A couple of days ago, at a Sure Step 2010 training at Sundsgården, Helsingborg, Sweden, while students were preparing to take the exam, one of the students asks me where she can download Sure Step 2010. I give her the link, but she tells me: “No, that’s Sure Step 2012, I’d like to download 2010”.
That came as a surprise. “No way” – I say – “It hasn’t yet been released.”
Or has it?
And then I check, and almost can’t believe it – it’s really there. I completely missed the tweets, the Facebook announcement, the LinkedIn discussions. It seems that I’m not particularly social nowadays. A quick check of Twitter shows me that there wasn’t too much buzz around it, and most of the blogosphere simply redelivers the same content, which either comes from the official announcement (which I also missed ) or from whoever blogged first.
Instead of giving a simple “excited” redelivery of the announcement, here’s my take on Sure Step 2012, what’s new, what’s not new (both sadly and thankfully).
Almost exactly two years ago, incited by a comment from a reader, I wrote an article in defense of Sure Step: Read My Lips: Why?. The point was: is Sure Step a new methodology, or is it just a wheel reinvented?
After having taught about a dozen of Sure Step courses all over Europe (and just preparing to take my flight to Århus, Denmark to teach the next one), I’ve decided to prepare an overview of how Sure Step aligns with other methodologies. Students often ask me about this, and often come with previous knowledge of existing methodologies. Being able to map your existing knowledge to Sure Step will be of great help to learn and understand Sure Step in the future.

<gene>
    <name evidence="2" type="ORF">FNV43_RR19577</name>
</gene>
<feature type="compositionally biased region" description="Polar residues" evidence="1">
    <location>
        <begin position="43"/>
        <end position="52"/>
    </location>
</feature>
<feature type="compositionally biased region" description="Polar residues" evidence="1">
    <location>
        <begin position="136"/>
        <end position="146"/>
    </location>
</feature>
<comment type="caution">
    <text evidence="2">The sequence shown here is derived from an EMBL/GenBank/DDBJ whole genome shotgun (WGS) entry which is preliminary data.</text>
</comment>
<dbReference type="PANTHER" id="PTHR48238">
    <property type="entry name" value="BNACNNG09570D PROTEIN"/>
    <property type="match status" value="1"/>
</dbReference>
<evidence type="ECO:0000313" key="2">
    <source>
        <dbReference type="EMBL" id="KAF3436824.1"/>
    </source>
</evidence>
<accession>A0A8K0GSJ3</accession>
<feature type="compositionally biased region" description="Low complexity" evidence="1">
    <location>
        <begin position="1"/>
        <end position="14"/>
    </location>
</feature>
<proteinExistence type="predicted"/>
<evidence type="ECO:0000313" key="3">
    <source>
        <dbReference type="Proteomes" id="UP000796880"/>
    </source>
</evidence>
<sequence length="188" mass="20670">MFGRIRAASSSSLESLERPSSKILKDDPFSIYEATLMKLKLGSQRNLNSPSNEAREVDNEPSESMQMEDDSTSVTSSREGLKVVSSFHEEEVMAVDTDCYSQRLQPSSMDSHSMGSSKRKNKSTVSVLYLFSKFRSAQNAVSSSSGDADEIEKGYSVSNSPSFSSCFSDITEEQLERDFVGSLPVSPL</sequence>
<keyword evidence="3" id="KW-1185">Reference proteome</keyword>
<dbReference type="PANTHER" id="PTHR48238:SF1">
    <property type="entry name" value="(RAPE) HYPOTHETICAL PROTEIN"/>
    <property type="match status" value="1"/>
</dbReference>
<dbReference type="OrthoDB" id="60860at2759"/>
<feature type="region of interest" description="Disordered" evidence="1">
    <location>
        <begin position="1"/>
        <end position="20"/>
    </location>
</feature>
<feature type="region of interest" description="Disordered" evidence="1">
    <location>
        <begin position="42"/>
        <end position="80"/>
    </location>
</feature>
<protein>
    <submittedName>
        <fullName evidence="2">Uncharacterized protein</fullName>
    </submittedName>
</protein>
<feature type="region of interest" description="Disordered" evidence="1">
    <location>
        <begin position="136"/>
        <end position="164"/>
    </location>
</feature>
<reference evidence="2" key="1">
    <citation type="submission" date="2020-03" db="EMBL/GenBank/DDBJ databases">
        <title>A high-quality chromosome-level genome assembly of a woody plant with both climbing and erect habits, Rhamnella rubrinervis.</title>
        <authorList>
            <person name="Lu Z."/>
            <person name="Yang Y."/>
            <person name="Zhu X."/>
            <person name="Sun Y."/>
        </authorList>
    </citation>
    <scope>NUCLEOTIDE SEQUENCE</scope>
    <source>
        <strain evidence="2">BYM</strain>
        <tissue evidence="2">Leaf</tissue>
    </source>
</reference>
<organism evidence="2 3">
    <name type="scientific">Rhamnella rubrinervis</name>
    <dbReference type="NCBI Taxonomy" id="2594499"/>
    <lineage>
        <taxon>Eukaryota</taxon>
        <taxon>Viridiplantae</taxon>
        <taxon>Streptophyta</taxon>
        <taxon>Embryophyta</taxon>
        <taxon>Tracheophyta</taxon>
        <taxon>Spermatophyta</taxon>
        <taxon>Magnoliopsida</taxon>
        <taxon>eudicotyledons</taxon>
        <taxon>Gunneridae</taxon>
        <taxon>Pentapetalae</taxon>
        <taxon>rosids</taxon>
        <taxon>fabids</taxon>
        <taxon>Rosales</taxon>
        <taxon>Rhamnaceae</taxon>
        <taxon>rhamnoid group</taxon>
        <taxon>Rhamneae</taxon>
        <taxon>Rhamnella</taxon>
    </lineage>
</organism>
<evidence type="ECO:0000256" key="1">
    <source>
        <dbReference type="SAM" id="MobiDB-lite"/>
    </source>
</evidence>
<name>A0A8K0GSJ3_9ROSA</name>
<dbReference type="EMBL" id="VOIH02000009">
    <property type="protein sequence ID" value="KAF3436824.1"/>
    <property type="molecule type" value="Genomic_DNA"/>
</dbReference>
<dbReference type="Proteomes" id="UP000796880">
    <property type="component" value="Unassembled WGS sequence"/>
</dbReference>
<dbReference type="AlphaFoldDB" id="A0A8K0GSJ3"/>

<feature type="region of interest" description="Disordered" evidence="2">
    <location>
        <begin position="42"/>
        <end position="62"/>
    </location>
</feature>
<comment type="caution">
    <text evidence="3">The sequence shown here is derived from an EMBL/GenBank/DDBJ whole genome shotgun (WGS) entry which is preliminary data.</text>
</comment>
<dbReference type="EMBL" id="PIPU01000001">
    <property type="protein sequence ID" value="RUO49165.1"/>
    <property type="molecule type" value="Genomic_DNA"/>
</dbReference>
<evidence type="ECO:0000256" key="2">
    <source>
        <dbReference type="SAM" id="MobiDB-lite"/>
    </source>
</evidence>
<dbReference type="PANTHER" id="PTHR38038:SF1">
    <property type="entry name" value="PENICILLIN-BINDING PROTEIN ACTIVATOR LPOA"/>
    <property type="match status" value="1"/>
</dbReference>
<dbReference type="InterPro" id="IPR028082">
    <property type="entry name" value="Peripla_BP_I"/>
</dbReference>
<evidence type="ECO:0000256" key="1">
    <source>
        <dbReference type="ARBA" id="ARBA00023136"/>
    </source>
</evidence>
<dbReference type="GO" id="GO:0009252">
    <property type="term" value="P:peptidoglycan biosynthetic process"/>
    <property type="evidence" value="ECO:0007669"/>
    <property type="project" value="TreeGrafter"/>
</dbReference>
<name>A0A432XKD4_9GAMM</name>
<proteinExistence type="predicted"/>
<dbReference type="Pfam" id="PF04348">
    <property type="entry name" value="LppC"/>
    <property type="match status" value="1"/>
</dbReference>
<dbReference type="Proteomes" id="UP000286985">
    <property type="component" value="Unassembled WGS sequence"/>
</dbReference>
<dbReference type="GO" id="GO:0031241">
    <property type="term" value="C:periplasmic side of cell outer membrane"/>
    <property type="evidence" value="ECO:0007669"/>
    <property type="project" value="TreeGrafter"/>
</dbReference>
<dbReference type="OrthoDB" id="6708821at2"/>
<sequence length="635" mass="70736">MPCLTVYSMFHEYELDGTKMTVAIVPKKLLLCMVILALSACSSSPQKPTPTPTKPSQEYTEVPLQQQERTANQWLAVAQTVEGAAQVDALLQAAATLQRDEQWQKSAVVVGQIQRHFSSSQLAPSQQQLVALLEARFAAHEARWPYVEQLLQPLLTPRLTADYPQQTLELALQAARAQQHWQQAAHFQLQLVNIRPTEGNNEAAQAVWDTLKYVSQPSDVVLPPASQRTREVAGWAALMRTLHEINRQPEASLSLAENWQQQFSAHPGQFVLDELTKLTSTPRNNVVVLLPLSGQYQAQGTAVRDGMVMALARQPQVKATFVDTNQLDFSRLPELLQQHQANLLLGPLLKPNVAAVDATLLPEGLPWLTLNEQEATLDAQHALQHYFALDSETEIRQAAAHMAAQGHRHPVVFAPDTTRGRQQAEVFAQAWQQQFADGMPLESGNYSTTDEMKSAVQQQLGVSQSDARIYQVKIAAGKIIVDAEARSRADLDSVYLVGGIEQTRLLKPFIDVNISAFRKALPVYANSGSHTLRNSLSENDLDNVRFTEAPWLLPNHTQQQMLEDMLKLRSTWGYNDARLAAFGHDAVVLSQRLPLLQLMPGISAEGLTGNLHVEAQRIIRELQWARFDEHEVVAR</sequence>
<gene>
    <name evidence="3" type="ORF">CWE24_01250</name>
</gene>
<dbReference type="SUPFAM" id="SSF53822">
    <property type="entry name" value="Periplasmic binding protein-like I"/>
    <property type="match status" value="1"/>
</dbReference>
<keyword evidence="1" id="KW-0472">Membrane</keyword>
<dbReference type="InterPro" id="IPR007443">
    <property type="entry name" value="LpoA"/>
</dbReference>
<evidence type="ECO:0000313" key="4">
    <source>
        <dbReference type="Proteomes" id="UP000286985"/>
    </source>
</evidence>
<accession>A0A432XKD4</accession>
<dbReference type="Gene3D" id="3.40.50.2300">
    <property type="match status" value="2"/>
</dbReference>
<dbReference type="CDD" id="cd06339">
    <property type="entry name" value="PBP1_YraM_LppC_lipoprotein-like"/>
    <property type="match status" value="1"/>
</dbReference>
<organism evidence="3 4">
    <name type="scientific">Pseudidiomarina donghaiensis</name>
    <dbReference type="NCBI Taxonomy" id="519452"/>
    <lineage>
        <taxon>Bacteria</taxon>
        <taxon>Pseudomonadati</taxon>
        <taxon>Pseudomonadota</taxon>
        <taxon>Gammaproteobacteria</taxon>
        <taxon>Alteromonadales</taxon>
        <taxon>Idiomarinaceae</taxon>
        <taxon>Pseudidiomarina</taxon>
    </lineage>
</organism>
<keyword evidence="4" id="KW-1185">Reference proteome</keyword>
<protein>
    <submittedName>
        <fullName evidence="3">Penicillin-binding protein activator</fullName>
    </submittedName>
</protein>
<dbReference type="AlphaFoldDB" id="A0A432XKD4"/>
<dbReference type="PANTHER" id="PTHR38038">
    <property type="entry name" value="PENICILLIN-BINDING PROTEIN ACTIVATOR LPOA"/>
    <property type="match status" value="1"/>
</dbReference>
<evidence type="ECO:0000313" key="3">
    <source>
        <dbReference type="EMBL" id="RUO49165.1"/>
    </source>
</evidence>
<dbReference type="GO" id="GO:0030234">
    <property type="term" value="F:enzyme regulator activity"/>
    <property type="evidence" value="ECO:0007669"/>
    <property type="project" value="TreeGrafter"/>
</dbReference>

So, here is a little reverse-engineering of Sure Step from methodology point of view, and an overview of how it aligns specifically with MSSP, MSF, PMBOK, Scrum and MOF.
Project plan. A fancy term we all like to use. But believe it or not, most of us don’t even know what a project plan really is.
I don’t know why, how and when it came to be that in IT we started using the term project plan, but whatever the origin, the term we use is somewhat incorrect, and when attached to what we often attach it to, it’s downright wrong.
Many project management authorities assert that from project management stance all projects are equal. I dare saying that some projects are more equal than others.
In my last post, I argued why I believe software (and ERP) projects are different. But something came to my mind today, and it’s really an important differentiator of ERP projects from other kinds of projects.